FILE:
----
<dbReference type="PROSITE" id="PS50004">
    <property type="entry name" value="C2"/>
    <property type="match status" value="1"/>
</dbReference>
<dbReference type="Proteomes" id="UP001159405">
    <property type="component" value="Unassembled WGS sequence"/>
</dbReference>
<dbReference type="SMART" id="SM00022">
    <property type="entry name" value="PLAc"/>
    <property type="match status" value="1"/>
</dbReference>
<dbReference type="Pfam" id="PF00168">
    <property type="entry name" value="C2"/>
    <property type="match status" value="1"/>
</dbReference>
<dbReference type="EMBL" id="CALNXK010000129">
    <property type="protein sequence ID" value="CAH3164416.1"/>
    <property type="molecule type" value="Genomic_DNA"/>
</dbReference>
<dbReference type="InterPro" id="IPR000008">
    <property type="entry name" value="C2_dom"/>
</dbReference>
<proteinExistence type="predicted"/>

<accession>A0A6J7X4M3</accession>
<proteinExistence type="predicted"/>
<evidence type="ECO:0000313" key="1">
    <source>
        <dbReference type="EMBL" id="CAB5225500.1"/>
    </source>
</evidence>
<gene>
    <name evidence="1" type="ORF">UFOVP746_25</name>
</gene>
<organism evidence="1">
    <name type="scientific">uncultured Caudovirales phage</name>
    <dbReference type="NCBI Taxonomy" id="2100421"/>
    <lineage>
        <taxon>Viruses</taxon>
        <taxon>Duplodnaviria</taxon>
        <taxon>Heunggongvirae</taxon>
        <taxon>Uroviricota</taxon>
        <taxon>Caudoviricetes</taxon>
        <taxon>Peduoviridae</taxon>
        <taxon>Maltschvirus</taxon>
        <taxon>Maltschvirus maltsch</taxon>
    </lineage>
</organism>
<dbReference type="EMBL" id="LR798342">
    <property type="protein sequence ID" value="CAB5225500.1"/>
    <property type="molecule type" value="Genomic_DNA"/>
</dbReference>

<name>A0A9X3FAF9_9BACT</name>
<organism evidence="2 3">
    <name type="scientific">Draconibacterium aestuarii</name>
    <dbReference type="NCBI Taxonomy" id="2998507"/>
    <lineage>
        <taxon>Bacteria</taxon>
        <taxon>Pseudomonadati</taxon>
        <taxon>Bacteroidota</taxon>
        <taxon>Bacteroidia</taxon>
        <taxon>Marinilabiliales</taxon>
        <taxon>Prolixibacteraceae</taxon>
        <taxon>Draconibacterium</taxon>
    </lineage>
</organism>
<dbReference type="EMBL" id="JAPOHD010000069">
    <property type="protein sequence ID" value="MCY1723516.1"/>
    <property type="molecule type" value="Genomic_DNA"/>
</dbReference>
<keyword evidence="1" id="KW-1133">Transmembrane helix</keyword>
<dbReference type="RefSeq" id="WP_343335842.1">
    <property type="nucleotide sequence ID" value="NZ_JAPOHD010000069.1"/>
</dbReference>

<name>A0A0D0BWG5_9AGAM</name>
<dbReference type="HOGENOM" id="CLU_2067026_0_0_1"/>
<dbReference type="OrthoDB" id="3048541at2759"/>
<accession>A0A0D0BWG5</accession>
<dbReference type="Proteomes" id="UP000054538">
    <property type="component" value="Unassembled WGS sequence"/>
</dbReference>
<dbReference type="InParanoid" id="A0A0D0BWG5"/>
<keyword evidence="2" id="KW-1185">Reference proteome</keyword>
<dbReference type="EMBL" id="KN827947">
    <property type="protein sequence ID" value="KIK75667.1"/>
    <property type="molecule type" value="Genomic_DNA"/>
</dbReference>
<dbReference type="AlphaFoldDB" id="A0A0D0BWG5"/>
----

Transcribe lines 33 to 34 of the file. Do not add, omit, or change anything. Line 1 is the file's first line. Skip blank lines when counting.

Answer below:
</gene>
<organism evidence="1">